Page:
Cryptocurrency Executive Order (EO)

This blog assumes you know what cryptocurrency is. The Biden Cryptocurrency Executive Order EO serves as a high-level homework assignment to the other branches of government.

Basically, it highlighted what’s been happening in this area in the past few years:

  • Digital assets are skyrocketing in terms of market cap (going from $14 Billion in 2016 to $3 Trillion in 2021)*
  • Countries are exploring their own Central Bank Digital Currencies (CBDCs) (i.e., if Japan were to digitize the Yen). What’s a Central Bank (CB)? Basically, a national government bank. The Federal Reserve is our CB.

The Cryptocurrency Executive Order EO indicated that the U.S. is a leader in a lot of areas, and we should get our act together and figure out how to protect people from the various risks that go along with crypto.  It also indicated that there are few protections in place currently because there are, literally, no crypto standards or oversight. Oh, and by the way, we should try to make sure that people stop using crypto for trafficking, terrorism, money laundering and other crimes.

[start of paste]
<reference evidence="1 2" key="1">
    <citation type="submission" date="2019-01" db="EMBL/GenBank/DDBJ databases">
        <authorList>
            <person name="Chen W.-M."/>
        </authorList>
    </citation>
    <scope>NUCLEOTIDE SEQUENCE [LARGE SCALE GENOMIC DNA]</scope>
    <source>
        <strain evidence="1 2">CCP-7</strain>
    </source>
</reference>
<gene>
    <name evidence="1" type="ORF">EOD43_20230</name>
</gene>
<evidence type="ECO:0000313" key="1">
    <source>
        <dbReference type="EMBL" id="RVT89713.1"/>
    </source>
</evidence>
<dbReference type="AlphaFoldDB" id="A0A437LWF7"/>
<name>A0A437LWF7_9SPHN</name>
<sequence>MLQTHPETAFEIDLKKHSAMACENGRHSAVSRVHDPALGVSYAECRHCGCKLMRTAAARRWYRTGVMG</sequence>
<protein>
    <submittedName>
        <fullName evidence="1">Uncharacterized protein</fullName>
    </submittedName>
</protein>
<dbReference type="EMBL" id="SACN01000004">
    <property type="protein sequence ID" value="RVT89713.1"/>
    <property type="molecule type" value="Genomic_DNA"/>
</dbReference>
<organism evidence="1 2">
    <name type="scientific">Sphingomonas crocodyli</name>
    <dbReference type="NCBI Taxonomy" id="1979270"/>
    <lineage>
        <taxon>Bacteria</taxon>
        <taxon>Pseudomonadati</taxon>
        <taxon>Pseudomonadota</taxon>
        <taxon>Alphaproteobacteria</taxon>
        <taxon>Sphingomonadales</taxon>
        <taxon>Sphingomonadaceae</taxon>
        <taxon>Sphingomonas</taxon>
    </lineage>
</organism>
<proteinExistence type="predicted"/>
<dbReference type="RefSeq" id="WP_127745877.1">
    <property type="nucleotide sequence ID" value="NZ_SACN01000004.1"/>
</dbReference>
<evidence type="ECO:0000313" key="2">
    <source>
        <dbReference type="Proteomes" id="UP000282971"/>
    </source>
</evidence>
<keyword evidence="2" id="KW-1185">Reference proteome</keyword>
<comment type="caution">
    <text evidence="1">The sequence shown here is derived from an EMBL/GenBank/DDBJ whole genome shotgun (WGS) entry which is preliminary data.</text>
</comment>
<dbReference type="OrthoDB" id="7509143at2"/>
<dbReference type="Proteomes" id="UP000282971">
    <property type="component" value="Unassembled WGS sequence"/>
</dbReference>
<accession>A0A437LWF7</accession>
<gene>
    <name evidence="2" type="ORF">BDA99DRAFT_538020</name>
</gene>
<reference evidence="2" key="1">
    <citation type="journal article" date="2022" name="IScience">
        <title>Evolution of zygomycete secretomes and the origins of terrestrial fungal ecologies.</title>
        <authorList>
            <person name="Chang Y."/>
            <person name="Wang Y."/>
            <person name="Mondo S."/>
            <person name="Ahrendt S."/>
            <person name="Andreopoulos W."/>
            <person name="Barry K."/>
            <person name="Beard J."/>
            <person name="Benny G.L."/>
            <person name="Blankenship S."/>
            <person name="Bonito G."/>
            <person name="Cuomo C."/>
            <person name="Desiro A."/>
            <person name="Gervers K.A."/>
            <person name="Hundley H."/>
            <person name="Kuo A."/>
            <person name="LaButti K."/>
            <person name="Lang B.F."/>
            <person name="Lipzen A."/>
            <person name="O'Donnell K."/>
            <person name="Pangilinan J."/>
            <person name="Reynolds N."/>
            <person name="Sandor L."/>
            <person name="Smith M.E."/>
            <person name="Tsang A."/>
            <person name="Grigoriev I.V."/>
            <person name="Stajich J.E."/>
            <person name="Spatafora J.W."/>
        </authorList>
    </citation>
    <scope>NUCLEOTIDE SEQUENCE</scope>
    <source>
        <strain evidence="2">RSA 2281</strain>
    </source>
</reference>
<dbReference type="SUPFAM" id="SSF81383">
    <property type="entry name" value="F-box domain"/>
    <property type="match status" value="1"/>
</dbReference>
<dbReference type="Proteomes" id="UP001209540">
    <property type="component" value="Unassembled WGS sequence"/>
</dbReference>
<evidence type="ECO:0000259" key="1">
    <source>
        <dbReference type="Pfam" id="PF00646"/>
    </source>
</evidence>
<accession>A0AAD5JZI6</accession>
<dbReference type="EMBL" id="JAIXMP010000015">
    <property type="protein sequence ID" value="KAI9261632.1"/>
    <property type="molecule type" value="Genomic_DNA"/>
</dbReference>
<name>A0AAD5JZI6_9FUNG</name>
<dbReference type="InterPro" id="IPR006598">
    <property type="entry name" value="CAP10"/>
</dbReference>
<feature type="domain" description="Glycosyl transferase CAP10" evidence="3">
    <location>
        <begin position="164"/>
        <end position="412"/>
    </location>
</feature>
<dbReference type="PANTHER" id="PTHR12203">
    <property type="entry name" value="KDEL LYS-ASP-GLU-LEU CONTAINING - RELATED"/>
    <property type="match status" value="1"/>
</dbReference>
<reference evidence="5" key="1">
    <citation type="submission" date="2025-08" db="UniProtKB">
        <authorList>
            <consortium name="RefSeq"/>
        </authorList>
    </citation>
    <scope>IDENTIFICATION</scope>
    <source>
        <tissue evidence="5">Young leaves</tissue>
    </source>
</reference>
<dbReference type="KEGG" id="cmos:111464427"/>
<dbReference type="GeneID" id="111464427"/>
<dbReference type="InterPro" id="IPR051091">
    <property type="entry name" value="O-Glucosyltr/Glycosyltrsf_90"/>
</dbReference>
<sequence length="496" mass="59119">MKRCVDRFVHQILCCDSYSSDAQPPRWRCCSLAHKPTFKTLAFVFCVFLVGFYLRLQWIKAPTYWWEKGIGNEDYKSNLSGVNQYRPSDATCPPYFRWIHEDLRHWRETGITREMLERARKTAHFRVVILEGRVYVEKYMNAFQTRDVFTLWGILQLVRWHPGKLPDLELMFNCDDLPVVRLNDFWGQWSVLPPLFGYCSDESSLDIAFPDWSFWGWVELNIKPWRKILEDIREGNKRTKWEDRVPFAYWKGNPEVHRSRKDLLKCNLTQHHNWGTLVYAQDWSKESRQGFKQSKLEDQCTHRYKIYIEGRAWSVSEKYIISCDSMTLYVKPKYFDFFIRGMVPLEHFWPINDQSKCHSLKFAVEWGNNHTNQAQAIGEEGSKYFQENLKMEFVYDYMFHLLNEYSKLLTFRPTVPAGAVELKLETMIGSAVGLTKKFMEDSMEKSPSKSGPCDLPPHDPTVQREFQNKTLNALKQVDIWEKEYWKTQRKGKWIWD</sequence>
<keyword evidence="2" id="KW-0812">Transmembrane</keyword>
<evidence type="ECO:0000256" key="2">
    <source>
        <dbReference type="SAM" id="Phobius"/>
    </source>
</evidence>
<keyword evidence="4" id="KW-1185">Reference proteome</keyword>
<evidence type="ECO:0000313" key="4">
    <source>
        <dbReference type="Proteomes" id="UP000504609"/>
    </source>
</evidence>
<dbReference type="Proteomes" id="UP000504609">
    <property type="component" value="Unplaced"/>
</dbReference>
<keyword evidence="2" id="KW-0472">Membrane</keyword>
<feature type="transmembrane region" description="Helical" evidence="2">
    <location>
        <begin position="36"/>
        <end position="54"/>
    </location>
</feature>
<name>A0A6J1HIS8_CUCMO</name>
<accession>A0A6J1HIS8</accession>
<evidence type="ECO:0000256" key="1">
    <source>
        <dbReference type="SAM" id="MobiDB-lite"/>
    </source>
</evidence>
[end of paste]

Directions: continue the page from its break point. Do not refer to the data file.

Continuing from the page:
Then, it encourages Congress to get organized and work with other government agencies and committees to figure it all out, as well as get more clear on our own CBDC.

The main point was that it gave a date (within 180 days of the order, dated 3/9/22), that people from all around the government (from Homeland Security to the EPA to Congress and everything in between) should work together to write and submit a report to the president on their best thinking to address said issues.  The end.

How did others react?

Well, mostly people were like, duh, yes, we need regulation. Crypto is so Wild West and the recent events in the Ukraine have highlighted that, yes, bad people tend to hide their wealth in crypto and may use it for bad things and no can tell because it’s all very discreet and difficult to track.

Of course, the problem will be agreeing on the type, scope, and implementation of regulations.


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